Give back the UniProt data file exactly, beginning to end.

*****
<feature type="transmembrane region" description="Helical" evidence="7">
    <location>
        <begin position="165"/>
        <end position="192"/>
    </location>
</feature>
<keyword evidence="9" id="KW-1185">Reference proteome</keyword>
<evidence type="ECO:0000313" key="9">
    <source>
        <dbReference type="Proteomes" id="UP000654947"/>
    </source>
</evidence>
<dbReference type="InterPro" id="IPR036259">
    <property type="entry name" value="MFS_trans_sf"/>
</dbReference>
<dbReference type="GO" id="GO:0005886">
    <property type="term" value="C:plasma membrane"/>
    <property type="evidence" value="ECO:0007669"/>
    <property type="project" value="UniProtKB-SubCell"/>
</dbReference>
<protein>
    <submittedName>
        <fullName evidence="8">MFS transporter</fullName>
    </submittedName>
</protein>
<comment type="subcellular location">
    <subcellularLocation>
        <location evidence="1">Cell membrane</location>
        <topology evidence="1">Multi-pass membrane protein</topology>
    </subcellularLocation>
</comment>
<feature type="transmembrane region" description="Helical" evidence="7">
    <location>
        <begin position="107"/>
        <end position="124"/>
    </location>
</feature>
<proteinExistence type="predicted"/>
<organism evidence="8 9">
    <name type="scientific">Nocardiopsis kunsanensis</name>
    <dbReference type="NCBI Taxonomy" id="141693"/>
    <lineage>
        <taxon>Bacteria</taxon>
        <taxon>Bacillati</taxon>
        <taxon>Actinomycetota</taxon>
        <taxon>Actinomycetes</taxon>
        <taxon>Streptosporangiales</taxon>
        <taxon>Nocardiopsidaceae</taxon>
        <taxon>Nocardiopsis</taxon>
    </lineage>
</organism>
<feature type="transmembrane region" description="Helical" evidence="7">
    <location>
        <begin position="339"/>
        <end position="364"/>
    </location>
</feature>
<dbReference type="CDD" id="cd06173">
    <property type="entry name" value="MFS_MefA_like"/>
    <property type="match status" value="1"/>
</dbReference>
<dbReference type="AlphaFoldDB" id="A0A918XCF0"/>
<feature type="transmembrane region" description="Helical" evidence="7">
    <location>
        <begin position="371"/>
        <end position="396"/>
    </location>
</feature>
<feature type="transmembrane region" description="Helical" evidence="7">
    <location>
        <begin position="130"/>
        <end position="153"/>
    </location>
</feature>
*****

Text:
<feature type="transmembrane region" description="Helical" evidence="7">
    <location>
        <begin position="165"/>
        <end position="192"/>
    </location>
</feature>
<keyword evidence="9" id="KW-1185">Reference proteome</keyword>
<evidence type="ECO:0000313" key="9">
    <source>
        <dbReference type="Proteomes" id="UP000654947"/>
    </source>
</evidence>
<dbReference type="InterPro" id="IPR036259">
    <property type="entry name" value="MFS_trans_sf"/>
</dbReference>
<dbReference type="GO" id="GO:0005886">
    <property type="term" value="C:plasma membrane"/>
    <property type="evidence" value="ECO:0007669"/>
    <property type="project" value="UniProtKB-SubCell"/>
</dbReference>
<protein>
    <submittedName>
        <fullName evidence="8">MFS transporter</fullName>
    </submittedName>
</protein>
<comment type="subcellular location">
    <subcellularLocation>
        <location evidence="1">Cell membrane</location>
        <topology evidence="1">Multi-pass membrane protein</topology>
    </subcellularLocation>
</comment>
<feature type="transmembrane region" description="Helical" evidence="7">
    <location>
        <begin position="107"/>
        <end position="124"/>
    </location>
</feature>
<proteinExistence type="predicted"/>
<organism evidence="8 9">
    <name type="scientific">Nocardiopsis kunsanensis</name>
    <dbReference type="NCBI Taxonomy" id="141693"/>
    <lineage>
        <taxon>Bacteria</taxon>
        <taxon>Bacillati</taxon>
        <taxon>Actinomycetota</taxon>
        <taxon>Actinomycetes</taxon>
        <taxon>Streptosporangiales</taxon>
        <taxon>Nocardiopsidaceae</taxon>
        <taxon>Nocardiopsis</taxon>
    </lineage>
</organism>
<feature type="transmembrane region" description="Helical" evidence="7">
    <location>
        <begin position="339"/>
        <end position="364"/>
    </location>
</feature>
<dbReference type="CDD" id="cd06173">
    <property type="entry name" value="MFS_MefA_like"/>
    <property type="match status" value="1"/>
</dbReference>
<dbReference type="AlphaFoldDB" id="A0A918XCF0"/>
<feature type="transmembrane region" description="Helical" evidence="7">
    <location>
        <begin position="371"/>
        <end position="396"/>
    </location>
</feature>
<feature type="transmembrane region" description="Helical" evidence="7">
    <location>
        <begin position="130"/>
        <end position="153"/>
    </location>
</feature>